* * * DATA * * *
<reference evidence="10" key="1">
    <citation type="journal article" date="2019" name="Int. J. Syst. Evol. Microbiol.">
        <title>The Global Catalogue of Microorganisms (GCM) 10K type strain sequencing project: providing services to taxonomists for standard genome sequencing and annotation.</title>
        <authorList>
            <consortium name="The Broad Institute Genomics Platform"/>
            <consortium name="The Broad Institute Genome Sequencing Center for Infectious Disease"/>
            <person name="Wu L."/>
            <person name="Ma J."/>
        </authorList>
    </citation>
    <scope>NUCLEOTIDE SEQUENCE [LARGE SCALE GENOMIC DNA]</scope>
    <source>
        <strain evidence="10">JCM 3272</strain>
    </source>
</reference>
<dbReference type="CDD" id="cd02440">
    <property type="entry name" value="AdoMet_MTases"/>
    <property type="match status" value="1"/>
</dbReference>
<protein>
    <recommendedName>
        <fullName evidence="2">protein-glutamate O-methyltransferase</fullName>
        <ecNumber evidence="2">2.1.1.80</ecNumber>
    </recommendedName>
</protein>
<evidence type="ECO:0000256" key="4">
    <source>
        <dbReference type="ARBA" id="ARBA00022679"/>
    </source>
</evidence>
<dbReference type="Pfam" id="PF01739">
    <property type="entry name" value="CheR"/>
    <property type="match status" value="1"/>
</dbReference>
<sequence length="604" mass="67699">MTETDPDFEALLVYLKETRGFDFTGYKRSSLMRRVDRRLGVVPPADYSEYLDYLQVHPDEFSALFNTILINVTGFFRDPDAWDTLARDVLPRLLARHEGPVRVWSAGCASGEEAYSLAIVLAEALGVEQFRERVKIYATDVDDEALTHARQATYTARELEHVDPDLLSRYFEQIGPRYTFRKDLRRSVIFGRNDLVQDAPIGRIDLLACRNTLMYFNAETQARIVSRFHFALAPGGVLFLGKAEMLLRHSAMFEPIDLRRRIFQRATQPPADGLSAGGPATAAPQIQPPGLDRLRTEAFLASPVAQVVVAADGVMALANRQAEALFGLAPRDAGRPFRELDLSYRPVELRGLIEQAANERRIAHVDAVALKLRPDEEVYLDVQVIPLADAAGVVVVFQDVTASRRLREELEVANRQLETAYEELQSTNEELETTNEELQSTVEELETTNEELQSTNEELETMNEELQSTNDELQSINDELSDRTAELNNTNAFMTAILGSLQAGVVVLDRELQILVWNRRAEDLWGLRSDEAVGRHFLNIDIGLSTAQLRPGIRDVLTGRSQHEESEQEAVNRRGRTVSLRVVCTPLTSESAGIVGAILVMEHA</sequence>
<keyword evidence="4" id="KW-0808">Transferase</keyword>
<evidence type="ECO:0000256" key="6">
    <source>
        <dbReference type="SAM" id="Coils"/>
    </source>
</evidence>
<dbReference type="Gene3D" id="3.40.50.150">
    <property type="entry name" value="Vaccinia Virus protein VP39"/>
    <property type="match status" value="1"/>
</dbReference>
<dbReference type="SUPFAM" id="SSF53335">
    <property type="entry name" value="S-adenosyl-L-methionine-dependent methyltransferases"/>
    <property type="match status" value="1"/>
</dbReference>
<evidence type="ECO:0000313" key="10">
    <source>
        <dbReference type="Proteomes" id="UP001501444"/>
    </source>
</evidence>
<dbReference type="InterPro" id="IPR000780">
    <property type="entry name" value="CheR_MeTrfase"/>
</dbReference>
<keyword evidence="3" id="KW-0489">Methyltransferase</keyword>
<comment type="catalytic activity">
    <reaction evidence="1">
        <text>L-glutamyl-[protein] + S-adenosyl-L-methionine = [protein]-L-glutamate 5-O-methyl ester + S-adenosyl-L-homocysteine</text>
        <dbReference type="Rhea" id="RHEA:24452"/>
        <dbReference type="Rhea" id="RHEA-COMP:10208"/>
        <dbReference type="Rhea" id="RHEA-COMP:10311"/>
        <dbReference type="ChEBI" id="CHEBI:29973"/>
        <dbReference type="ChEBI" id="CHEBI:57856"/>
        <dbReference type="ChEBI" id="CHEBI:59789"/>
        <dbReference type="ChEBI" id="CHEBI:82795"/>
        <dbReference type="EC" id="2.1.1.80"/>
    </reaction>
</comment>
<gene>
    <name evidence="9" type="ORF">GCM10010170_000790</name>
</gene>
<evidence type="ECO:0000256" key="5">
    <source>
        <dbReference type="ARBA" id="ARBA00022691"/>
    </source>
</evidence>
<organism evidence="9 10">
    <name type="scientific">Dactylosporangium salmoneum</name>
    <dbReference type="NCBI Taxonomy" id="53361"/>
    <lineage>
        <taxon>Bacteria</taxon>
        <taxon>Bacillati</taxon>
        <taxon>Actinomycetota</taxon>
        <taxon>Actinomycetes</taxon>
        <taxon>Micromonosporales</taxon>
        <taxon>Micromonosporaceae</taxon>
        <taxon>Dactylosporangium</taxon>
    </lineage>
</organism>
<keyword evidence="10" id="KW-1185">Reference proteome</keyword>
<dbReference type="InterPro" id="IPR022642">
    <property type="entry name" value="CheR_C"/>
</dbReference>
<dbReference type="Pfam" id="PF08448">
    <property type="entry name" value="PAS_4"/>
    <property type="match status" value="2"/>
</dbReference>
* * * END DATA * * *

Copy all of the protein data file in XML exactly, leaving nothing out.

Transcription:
<reference evidence="10" key="1">
    <citation type="journal article" date="2019" name="Int. J. Syst. Evol. Microbiol.">
        <title>The Global Catalogue of Microorganisms (GCM) 10K type strain sequencing project: providing services to taxonomists for standard genome sequencing and annotation.</title>
        <authorList>
            <consortium name="The Broad Institute Genomics Platform"/>
            <consortium name="The Broad Institute Genome Sequencing Center for Infectious Disease"/>
            <person name="Wu L."/>
            <person name="Ma J."/>
        </authorList>
    </citation>
    <scope>NUCLEOTIDE SEQUENCE [LARGE SCALE GENOMIC DNA]</scope>
    <source>
        <strain evidence="10">JCM 3272</strain>
    </source>
</reference>
<dbReference type="CDD" id="cd02440">
    <property type="entry name" value="AdoMet_MTases"/>
    <property type="match status" value="1"/>
</dbReference>
<protein>
    <recommendedName>
        <fullName evidence="2">protein-glutamate O-methyltransferase</fullName>
        <ecNumber evidence="2">2.1.1.80</ecNumber>
    </recommendedName>
</protein>
<evidence type="ECO:0000256" key="4">
    <source>
        <dbReference type="ARBA" id="ARBA00022679"/>
    </source>
</evidence>
<dbReference type="Pfam" id="PF01739">
    <property type="entry name" value="CheR"/>
    <property type="match status" value="1"/>
</dbReference>
<sequence length="604" mass="67699">MTETDPDFEALLVYLKETRGFDFTGYKRSSLMRRVDRRLGVVPPADYSEYLDYLQVHPDEFSALFNTILINVTGFFRDPDAWDTLARDVLPRLLARHEGPVRVWSAGCASGEEAYSLAIVLAEALGVEQFRERVKIYATDVDDEALTHARQATYTARELEHVDPDLLSRYFEQIGPRYTFRKDLRRSVIFGRNDLVQDAPIGRIDLLACRNTLMYFNAETQARIVSRFHFALAPGGVLFLGKAEMLLRHSAMFEPIDLRRRIFQRATQPPADGLSAGGPATAAPQIQPPGLDRLRTEAFLASPVAQVVVAADGVMALANRQAEALFGLAPRDAGRPFRELDLSYRPVELRGLIEQAANERRIAHVDAVALKLRPDEEVYLDVQVIPLADAAGVVVVFQDVTASRRLREELEVANRQLETAYEELQSTNEELETTNEELQSTVEELETTNEELQSTNEELETMNEELQSTNDELQSINDELSDRTAELNNTNAFMTAILGSLQAGVVVLDRELQILVWNRRAEDLWGLRSDEAVGRHFLNIDIGLSTAQLRPGIRDVLTGRSQHEESEQEAVNRRGRTVSLRVVCTPLTSESAGIVGAILVMEHA</sequence>
<keyword evidence="4" id="KW-0808">Transferase</keyword>
<evidence type="ECO:0000256" key="6">
    <source>
        <dbReference type="SAM" id="Coils"/>
    </source>
</evidence>
<dbReference type="Gene3D" id="3.40.50.150">
    <property type="entry name" value="Vaccinia Virus protein VP39"/>
    <property type="match status" value="1"/>
</dbReference>
<dbReference type="SUPFAM" id="SSF53335">
    <property type="entry name" value="S-adenosyl-L-methionine-dependent methyltransferases"/>
    <property type="match status" value="1"/>
</dbReference>
<evidence type="ECO:0000313" key="10">
    <source>
        <dbReference type="Proteomes" id="UP001501444"/>
    </source>
</evidence>
<dbReference type="InterPro" id="IPR000780">
    <property type="entry name" value="CheR_MeTrfase"/>
</dbReference>
<keyword evidence="3" id="KW-0489">Methyltransferase</keyword>
<comment type="catalytic activity">
    <reaction evidence="1">
        <text>L-glutamyl-[protein] + S-adenosyl-L-methionine = [protein]-L-glutamate 5-O-methyl ester + S-adenosyl-L-homocysteine</text>
        <dbReference type="Rhea" id="RHEA:24452"/>
        <dbReference type="Rhea" id="RHEA-COMP:10208"/>
        <dbReference type="Rhea" id="RHEA-COMP:10311"/>
        <dbReference type="ChEBI" id="CHEBI:29973"/>
        <dbReference type="ChEBI" id="CHEBI:57856"/>
        <dbReference type="ChEBI" id="CHEBI:59789"/>
        <dbReference type="ChEBI" id="CHEBI:82795"/>
        <dbReference type="EC" id="2.1.1.80"/>
    </reaction>
</comment>
<gene>
    <name evidence="9" type="ORF">GCM10010170_000790</name>
</gene>
<evidence type="ECO:0000256" key="5">
    <source>
        <dbReference type="ARBA" id="ARBA00022691"/>
    </source>
</evidence>
<organism evidence="9 10">
    <name type="scientific">Dactylosporangium salmoneum</name>
    <dbReference type="NCBI Taxonomy" id="53361"/>
    <lineage>
        <taxon>Bacteria</taxon>
        <taxon>Bacillati</taxon>
        <taxon>Actinomycetota</taxon>
        <taxon>Actinomycetes</taxon>
        <taxon>Micromonosporales</taxon>
        <taxon>Micromonosporaceae</taxon>
        <taxon>Dactylosporangium</taxon>
    </lineage>
</organism>
<keyword evidence="10" id="KW-1185">Reference proteome</keyword>
<dbReference type="InterPro" id="IPR022642">
    <property type="entry name" value="CheR_C"/>
</dbReference>
<dbReference type="Pfam" id="PF08448">
    <property type="entry name" value="PAS_4"/>
    <property type="match status" value="2"/>
</dbReference>